Is it possible that a new hugo version breaks an existing site?

Is it safe always to use newer hugo versions for an existing code base,
or it may break things that already work?

That’s a very open ended question.

Personally: if my current version has all the features I need, I usually stay with it.

I mean

  • did it ever break? is it safe to upgrade usually?
  • did the developer say ever about future versions?

I suppose it never happened.
So, if it will ever happen, I suppose there will be some way to be protected,
like declaring an “API compatibility level” or something at config.toml,
so to have the appropriate warnings during running hugo.

Yes, newer versions of hugo may break sites that build with earlier versions. If it’s not point.point (i.e. bug fixes only) release, make sure you read the release notes.

I believe that is true in general for any X:

Is it possible that a new version of X breaks how it supposed to work in its older version?


  • If you are happy with a version of X, stick with it. (With X==Hugo, it’s pretty easy to do so as it’s a single static binary.)
  • Don’t upgrade unless you really need a newer version or are an upgrade junkie (like me ;))
    • If you upgrade, make sure you read all the release notes and understand them before upgrading.
    • It would also be nice to be ready to open issue tickets for any regression you see in the behavior of X after upgrading, with an easy to follow recipe to reproduce the issue.
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Usually various projects inform when backwards compatibility breaks.
For example in major releases or in beta.

So, at what kind of situation is hugo right now? It is considered stable or beta?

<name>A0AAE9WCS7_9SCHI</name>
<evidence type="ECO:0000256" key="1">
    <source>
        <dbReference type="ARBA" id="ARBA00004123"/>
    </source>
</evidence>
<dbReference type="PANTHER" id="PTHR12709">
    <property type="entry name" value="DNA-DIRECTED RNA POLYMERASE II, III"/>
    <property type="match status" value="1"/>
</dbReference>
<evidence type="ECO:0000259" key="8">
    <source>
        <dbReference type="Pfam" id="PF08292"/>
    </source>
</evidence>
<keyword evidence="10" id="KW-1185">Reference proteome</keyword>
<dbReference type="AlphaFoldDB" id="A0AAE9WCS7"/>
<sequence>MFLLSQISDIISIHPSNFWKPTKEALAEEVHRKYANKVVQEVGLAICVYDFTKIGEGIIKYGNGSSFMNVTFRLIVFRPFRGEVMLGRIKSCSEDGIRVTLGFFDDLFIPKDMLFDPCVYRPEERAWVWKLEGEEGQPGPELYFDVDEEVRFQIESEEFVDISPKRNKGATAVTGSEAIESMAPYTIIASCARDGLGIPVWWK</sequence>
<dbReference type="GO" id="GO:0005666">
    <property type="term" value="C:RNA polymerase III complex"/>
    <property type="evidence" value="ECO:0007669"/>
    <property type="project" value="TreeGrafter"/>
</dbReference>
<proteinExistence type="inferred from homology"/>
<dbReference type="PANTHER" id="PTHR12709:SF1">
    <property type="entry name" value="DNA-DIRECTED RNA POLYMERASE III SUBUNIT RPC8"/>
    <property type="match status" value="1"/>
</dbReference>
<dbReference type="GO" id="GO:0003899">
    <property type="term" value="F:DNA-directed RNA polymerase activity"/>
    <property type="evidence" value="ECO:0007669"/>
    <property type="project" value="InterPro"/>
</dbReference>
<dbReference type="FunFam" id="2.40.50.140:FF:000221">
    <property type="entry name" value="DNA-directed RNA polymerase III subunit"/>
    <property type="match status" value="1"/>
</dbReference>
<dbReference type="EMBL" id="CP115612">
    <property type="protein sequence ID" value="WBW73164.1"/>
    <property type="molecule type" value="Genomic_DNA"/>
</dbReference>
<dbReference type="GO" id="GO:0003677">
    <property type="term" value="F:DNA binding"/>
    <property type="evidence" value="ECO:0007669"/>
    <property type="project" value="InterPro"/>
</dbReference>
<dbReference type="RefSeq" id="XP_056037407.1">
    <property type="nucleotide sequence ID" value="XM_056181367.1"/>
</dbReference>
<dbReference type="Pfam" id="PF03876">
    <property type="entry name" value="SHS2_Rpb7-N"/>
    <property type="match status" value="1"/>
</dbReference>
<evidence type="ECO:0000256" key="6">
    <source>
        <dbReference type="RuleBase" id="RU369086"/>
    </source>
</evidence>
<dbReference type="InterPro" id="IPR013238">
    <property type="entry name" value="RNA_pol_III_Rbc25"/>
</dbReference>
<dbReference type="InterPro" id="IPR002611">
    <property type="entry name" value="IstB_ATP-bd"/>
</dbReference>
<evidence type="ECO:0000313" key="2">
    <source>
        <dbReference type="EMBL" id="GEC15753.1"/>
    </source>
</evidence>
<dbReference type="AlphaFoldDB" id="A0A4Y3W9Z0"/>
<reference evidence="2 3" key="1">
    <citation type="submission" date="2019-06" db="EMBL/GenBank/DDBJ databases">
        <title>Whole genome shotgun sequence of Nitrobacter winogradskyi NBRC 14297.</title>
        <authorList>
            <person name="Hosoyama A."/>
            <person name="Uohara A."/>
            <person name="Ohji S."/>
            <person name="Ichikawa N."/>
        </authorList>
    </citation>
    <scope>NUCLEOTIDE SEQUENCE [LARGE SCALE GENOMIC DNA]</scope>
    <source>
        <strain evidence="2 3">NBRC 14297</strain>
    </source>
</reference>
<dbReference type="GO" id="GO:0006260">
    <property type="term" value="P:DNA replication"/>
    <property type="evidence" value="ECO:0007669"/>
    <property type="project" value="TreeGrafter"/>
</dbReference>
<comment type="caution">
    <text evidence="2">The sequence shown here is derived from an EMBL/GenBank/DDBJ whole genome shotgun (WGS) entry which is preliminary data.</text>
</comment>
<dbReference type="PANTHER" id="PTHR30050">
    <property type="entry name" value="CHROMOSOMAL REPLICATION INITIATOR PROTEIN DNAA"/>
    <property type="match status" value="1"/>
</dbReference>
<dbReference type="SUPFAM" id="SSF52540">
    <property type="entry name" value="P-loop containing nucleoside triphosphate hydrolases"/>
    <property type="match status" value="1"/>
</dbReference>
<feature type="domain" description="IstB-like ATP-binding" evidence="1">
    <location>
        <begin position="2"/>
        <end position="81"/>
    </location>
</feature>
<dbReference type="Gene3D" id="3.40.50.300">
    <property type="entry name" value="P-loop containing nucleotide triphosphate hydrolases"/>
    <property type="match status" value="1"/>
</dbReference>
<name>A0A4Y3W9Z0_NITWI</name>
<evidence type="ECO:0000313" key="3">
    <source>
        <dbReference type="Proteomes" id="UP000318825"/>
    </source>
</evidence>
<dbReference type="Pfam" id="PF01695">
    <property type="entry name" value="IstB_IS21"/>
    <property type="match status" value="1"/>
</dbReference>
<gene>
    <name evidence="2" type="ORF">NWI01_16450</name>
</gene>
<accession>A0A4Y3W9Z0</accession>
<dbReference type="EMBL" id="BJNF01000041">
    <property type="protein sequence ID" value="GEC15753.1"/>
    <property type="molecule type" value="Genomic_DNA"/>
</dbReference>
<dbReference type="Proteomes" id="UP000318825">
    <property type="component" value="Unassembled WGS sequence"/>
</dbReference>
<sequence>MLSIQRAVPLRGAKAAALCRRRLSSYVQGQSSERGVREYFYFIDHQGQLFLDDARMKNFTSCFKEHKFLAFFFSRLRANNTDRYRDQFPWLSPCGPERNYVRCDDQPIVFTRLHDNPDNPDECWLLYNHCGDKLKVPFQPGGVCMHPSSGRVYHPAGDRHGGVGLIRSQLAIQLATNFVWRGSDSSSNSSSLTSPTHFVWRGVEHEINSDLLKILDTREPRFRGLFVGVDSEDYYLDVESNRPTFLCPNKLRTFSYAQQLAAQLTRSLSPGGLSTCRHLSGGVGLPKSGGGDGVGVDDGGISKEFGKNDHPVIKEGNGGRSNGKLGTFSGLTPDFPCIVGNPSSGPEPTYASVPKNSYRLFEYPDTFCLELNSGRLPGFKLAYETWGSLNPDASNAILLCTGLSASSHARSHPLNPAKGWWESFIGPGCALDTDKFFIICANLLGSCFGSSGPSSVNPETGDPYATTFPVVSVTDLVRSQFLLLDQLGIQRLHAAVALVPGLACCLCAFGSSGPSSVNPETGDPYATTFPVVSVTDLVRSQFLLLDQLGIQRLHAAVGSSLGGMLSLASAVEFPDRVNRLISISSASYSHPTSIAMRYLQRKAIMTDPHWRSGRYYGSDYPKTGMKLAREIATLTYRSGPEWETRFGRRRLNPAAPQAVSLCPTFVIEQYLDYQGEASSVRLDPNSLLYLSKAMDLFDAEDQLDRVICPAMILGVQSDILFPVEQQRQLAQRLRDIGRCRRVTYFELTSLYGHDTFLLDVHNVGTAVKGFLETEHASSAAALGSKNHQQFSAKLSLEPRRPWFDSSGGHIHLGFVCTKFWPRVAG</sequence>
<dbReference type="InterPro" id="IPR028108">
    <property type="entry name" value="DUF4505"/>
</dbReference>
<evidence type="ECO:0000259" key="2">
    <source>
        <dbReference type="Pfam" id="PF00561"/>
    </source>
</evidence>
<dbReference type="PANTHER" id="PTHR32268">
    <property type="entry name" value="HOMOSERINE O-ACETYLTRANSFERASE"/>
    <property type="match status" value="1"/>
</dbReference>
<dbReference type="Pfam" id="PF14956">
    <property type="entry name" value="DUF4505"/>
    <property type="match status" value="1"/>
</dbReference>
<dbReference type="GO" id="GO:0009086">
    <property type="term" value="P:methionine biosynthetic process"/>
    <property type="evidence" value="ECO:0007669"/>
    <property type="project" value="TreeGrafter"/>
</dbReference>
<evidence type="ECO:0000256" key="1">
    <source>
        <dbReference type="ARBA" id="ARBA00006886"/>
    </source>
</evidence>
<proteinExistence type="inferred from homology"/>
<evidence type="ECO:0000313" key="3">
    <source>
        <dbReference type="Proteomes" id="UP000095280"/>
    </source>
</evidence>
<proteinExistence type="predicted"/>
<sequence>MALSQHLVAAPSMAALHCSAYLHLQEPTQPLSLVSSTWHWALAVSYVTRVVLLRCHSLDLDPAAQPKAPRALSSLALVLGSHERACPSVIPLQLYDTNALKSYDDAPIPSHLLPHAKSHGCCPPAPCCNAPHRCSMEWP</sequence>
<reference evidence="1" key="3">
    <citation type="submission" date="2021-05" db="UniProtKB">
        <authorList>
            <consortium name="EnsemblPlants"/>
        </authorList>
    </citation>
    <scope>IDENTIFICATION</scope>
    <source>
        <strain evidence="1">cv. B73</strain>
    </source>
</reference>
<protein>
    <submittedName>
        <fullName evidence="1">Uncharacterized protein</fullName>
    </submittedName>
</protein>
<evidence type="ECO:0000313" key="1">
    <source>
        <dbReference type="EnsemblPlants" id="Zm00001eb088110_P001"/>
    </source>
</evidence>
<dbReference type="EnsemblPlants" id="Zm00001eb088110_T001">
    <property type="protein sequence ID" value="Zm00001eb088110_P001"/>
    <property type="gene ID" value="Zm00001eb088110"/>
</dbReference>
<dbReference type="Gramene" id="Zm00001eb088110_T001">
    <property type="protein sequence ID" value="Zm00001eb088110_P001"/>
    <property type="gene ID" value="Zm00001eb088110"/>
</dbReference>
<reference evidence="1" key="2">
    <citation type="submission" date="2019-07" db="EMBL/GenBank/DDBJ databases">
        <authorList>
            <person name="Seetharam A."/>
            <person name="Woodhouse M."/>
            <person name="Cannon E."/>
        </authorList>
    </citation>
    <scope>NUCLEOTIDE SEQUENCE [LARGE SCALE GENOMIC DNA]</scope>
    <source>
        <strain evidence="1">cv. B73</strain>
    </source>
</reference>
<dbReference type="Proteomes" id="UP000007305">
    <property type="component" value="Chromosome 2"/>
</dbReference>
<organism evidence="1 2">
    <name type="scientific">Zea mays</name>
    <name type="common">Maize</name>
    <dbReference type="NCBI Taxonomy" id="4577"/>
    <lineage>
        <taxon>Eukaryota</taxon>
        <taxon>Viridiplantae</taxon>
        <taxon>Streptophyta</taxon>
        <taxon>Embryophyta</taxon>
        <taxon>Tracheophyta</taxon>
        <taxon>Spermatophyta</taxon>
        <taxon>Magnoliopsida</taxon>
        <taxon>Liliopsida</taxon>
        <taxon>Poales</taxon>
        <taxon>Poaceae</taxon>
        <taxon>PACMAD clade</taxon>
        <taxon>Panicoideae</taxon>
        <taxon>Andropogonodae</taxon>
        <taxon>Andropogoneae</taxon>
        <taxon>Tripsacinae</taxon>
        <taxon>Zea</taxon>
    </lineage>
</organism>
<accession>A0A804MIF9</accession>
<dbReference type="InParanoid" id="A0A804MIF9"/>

And when it is supposed to introduce breaking changes?

Is there any official policy by developers?

Hugo uses Semver. Hugo’s version starts with 0. That means it will change often and is not a finished product. Patch changes (0.56.1 to 0.56.2) shouldn’t break anything. Minor changes (0.56 to 0.57) might introduce incompatible changes and major changes (0 to 1) will be either “initial release” or a complete rewrite with lots of changes.

So to answer the “policy” question: yep, but that doesn’t help you with changes, because Hugo is not declared a finished product yet. As far as I understand. @bep might have some clarifying words about that, but that’s the short version of it.


So, essentially I must note somewhere the hugo version that I used and keep multiple hugo versions in the path. Right?

The changes to Hugo are quite well explained each time a new version comes out. At the end of the short summary you have a list of detailed items that changed. I am deploying to Netlify, so I always have a note of the currently used version of Hugo in my netlify.toml :wink: On the other side I use the Snap package of Hugo, so I always have the latest version.

It’s essentially a list of features and pages that I “test” after each update. If something looks weird I dive in. If it throws errors I search the forum here.

The last Hugo jump was the first time anything “broke” in my setup, but it also was basically a complete rewrite for the modules system.

I would update everytime a new version comes up. Better than having to re-read 6 month worth of release notes (I had to do that on one site recently. Lot’s changed since then :smiley:)


Just to confirm: I, too, always use the latest version—locally at least.

If a new version should break something (in my case it also just happened once) very few and very easy changes to your existing theme should do.

If a problem occurs just remember that you develop a static website locally. Just fix calmly and then publish your website.

If you need to publish a website very urgently just go back to an older version of Hugo and fix the problem later.